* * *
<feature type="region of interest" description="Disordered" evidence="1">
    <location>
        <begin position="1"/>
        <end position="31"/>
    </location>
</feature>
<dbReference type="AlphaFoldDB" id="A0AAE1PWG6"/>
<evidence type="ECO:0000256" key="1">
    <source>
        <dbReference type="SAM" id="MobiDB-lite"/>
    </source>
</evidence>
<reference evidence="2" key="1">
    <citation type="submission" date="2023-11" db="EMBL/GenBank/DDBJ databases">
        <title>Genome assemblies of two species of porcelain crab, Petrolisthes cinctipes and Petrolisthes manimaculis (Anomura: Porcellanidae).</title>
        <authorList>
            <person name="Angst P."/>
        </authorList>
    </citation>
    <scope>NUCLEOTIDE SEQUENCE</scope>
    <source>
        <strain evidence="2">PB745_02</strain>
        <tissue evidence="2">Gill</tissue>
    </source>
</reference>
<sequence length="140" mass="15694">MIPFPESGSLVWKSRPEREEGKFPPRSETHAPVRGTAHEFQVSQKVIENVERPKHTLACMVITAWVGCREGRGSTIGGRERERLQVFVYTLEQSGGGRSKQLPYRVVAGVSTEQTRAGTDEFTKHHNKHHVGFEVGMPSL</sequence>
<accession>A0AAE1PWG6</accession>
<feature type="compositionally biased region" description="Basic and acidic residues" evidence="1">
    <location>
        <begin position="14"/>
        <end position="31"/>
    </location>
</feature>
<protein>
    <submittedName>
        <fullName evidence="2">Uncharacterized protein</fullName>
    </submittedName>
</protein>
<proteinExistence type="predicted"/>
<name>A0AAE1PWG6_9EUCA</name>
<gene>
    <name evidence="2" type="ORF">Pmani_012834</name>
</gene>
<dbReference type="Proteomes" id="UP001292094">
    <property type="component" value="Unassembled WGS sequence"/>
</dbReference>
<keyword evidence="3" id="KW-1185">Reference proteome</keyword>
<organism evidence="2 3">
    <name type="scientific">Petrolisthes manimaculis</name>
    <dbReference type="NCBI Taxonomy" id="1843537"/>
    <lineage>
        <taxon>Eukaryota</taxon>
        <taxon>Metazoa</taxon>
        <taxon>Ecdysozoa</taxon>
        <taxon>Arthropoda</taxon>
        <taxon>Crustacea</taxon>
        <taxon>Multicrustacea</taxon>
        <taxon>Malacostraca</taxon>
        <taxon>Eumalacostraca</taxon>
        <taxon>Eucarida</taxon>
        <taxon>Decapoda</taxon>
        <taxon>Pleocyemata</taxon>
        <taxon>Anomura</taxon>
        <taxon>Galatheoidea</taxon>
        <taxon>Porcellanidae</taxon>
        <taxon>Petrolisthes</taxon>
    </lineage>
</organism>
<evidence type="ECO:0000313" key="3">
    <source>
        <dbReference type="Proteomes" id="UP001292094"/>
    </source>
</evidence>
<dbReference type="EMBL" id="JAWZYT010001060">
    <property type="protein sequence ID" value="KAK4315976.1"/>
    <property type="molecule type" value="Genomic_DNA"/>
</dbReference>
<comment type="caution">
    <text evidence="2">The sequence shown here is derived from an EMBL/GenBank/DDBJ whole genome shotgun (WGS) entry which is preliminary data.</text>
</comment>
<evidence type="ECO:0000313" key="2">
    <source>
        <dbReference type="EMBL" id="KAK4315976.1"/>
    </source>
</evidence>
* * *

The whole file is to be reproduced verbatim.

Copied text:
<feature type="region of interest" description="Disordered" evidence="1">
    <location>
        <begin position="1"/>
        <end position="31"/>
    </location>
</feature>
<dbReference type="AlphaFoldDB" id="A0AAE1PWG6"/>
<evidence type="ECO:0000256" key="1">
    <source>
        <dbReference type="SAM" id="MobiDB-lite"/>
    </source>
</evidence>
<reference evidence="2" key="1">
    <citation type="submission" date="2023-11" db="EMBL/GenBank/DDBJ databases">
        <title>Genome assemblies of two species of porcelain crab, Petrolisthes cinctipes and Petrolisthes manimaculis (Anomura: Porcellanidae).</title>
        <authorList>
            <person name="Angst P."/>
        </authorList>
    </citation>
    <scope>NUCLEOTIDE SEQUENCE</scope>
    <source>
        <strain evidence="2">PB745_02</strain>
        <tissue evidence="2">Gill</tissue>
    </source>
</reference>
<sequence length="140" mass="15694">MIPFPESGSLVWKSRPEREEGKFPPRSETHAPVRGTAHEFQVSQKVIENVERPKHTLACMVITAWVGCREGRGSTIGGRERERLQVFVYTLEQSGGGRSKQLPYRVVAGVSTEQTRAGTDEFTKHHNKHHVGFEVGMPSL</sequence>
<accession>A0AAE1PWG6</accession>
<feature type="compositionally biased region" description="Basic and acidic residues" evidence="1">
    <location>
        <begin position="14"/>
        <end position="31"/>
    </location>
</feature>
<protein>
    <submittedName>
        <fullName evidence="2">Uncharacterized protein</fullName>
    </submittedName>
</protein>
<proteinExistence type="predicted"/>
<name>A0AAE1PWG6_9EUCA</name>
<gene>
    <name evidence="2" type="ORF">Pmani_012834</name>
</gene>
<dbReference type="Proteomes" id="UP001292094">
    <property type="component" value="Unassembled WGS sequence"/>
</dbReference>
<keyword evidence="3" id="KW-1185">Reference proteome</keyword>
<organism evidence="2 3">
    <name type="scientific">Petrolisthes manimaculis</name>
    <dbReference type="NCBI Taxonomy" id="1843537"/>
    <lineage>
        <taxon>Eukaryota</taxon>
        <taxon>Metazoa</taxon>
        <taxon>Ecdysozoa</taxon>
        <taxon>Arthropoda</taxon>
        <taxon>Crustacea</taxon>
        <taxon>Multicrustacea</taxon>
        <taxon>Malacostraca</taxon>
        <taxon>Eumalacostraca</taxon>
        <taxon>Eucarida</taxon>
        <taxon>Decapoda</taxon>
        <taxon>Pleocyemata</taxon>
        <taxon>Anomura</taxon>
        <taxon>Galatheoidea</taxon>
        <taxon>Porcellanidae</taxon>
        <taxon>Petrolisthes</taxon>
    </lineage>
</organism>
<evidence type="ECO:0000313" key="3">
    <source>
        <dbReference type="Proteomes" id="UP001292094"/>
    </source>
</evidence>
<dbReference type="EMBL" id="JAWZYT010001060">
    <property type="protein sequence ID" value="KAK4315976.1"/>
    <property type="molecule type" value="Genomic_DNA"/>
</dbReference>
<comment type="caution">
    <text evidence="2">The sequence shown here is derived from an EMBL/GenBank/DDBJ whole genome shotgun (WGS) entry which is preliminary data.</text>
</comment>
<evidence type="ECO:0000313" key="2">
    <source>
        <dbReference type="EMBL" id="KAK4315976.1"/>
    </source>
</evidence>